Recent changes to state rules governing the staffing practices of nursing agencies will make it easier for Illinois nursing homes to hire temporary and part-time nurses by addressing some concerns about agency practices, according to observers.
The amendments prohibit non-competition agreements between nurse staffing agencies and certified nurses or licensed practical nurses and impose additional reporting requirements. Implemented on Monday, the law applies to non-compete agreements signed on or after July 1, 2022.
The implications for providers are significant, said Matt Hartman, executive director of the Illinois Health Care Association and the Illinois Center for Assisted Living, chief negotiators of the legislation.
“Greater accountability for agencies that have largely benefited from staffing shortages during the pandemic,” Hartman said. “It also allows us some flexibility by giving nurses options as to where and how they can choose to work.
“There were additional changes that we would have liked to see, including caps on agency profits and the fees that agencies charge beyond what they pay their nurses, which we have seen increase astronomically. “, he added.
Non-compete clauses, conversion fees, and the barriers they imposed discouraged nurses from looking for in-house jobs, Hartman said.
Changes to the Nursing Agencies Licensing Act will protect the right of temporary nurses and nurse aides to change jobs or be hired directly by a healthcare facility, the department’s acting director added of Illinois Labor, Jane Flanagan.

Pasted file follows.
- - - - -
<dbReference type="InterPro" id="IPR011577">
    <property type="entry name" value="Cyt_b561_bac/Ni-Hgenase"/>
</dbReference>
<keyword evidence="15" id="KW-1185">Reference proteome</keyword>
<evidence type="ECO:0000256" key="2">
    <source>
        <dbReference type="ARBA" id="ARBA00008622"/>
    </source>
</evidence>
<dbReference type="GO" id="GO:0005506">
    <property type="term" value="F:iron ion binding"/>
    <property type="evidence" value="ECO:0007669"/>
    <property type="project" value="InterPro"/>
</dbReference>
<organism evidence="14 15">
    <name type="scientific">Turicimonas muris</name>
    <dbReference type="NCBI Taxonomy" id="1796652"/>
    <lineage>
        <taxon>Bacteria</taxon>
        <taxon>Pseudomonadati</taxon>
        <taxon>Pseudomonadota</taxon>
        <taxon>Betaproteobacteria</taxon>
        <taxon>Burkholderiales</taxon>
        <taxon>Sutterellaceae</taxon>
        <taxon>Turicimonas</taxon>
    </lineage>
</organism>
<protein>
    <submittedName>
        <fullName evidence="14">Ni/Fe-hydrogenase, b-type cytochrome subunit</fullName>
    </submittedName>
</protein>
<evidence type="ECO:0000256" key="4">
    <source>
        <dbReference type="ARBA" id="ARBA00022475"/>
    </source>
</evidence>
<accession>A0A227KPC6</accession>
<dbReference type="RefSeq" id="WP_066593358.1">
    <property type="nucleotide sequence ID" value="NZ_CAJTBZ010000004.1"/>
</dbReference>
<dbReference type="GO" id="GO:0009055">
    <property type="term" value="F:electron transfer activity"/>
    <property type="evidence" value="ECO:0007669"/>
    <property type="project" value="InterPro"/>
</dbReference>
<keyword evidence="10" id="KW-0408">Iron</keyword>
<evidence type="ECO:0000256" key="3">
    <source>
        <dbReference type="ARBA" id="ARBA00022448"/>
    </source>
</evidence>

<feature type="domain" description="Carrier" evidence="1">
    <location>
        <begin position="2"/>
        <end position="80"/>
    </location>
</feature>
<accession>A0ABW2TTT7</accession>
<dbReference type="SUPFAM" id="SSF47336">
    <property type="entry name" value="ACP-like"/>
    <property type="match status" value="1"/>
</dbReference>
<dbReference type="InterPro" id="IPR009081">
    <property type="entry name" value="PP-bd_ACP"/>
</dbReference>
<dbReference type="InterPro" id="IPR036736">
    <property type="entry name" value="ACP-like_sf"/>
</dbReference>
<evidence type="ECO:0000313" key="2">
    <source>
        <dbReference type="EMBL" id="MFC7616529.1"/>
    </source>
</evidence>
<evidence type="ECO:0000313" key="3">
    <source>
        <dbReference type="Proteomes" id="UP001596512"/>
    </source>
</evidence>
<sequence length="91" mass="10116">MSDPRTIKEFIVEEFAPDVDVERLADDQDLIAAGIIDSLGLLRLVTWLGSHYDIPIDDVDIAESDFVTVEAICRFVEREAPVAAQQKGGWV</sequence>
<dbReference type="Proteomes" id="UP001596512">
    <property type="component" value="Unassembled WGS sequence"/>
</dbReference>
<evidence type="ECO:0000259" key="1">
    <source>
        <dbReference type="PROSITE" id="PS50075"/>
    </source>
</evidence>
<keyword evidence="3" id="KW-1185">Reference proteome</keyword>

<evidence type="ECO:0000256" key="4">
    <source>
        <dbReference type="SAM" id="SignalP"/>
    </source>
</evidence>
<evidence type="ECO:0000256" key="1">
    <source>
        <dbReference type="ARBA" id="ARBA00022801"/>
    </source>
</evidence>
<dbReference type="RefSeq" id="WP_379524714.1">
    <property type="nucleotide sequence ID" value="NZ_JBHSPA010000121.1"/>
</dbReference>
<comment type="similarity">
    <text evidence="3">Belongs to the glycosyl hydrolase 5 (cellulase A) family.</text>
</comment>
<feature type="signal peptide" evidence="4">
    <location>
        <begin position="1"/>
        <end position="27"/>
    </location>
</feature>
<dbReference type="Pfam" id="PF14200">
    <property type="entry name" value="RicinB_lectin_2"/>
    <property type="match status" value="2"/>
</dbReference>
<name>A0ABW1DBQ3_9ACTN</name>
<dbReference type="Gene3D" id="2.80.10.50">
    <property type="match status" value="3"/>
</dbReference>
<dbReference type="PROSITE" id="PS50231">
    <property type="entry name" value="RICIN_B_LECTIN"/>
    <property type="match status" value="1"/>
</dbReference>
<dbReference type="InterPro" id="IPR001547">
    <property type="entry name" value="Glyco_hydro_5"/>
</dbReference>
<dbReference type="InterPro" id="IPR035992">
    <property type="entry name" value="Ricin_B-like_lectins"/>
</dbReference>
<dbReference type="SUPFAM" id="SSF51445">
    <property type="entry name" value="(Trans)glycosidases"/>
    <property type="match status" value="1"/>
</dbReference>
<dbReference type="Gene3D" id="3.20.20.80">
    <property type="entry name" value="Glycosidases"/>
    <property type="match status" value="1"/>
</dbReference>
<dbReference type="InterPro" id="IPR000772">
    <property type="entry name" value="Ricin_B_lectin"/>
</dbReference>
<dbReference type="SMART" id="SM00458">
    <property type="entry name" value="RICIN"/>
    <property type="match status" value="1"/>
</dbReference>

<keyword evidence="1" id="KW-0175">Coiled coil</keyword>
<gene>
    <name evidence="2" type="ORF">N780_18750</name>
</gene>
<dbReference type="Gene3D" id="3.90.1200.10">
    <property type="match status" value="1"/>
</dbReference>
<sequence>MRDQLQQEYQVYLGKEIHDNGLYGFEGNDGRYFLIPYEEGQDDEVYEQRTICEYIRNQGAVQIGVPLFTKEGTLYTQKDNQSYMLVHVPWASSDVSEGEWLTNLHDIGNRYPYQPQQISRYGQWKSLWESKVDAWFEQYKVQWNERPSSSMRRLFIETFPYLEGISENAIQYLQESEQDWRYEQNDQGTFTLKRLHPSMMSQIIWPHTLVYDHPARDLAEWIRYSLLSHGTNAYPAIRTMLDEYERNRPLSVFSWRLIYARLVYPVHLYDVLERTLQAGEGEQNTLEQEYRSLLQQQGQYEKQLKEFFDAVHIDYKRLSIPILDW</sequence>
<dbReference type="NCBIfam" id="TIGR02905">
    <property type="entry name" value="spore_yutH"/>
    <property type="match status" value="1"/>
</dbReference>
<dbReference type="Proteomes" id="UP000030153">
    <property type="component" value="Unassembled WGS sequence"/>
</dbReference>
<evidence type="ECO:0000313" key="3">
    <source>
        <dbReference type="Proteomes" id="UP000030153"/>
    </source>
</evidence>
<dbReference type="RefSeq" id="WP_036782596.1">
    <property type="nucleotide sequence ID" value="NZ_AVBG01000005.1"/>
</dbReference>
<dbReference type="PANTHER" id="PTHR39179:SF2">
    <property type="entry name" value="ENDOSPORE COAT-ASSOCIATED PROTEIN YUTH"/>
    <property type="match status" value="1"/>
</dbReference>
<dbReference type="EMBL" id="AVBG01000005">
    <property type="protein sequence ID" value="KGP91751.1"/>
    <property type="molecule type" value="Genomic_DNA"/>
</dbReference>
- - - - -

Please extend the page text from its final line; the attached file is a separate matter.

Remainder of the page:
“It will also increase the stability and transparency of the health sector in the state. As the pandemic has repeatedly illustrated, healthcare workers and the healthcare sector are critical to the well-being of the people of Illinois,” noted a summary prepared by law firm Ogletree, Deakins, Nash, Smoak & Stewart, PC
Agencies must list the salaries to be paid to nurses and CNAs in contracts and demonstrate that they pay those rates in full, with all new contracts provided to the state Department of Labor within five days. Violations of the new IDOL rules could include civil penalties of $10,000 (instead of $1,000) each.
The decision by the General Assembly this week comes less than a year after qualified nursing leaders called on the federal government to tackle anti-competitive behavior in the temporary staffing market.
Observers say the law’s revisions are designed to shed light on the agencies’ business and hiring practices.
At the federal level, the Travel Nursing Agency Transparency Study Act would require the Government Accountability Office to study potential price gouging and “excessive profit taking”; the difference between the rates paid to contract nurses and the amount billed to facilities; and the extent to which federal funds, including Provider Relief dollars, were used by providers to pay agencies during pandemic-era labor shortages.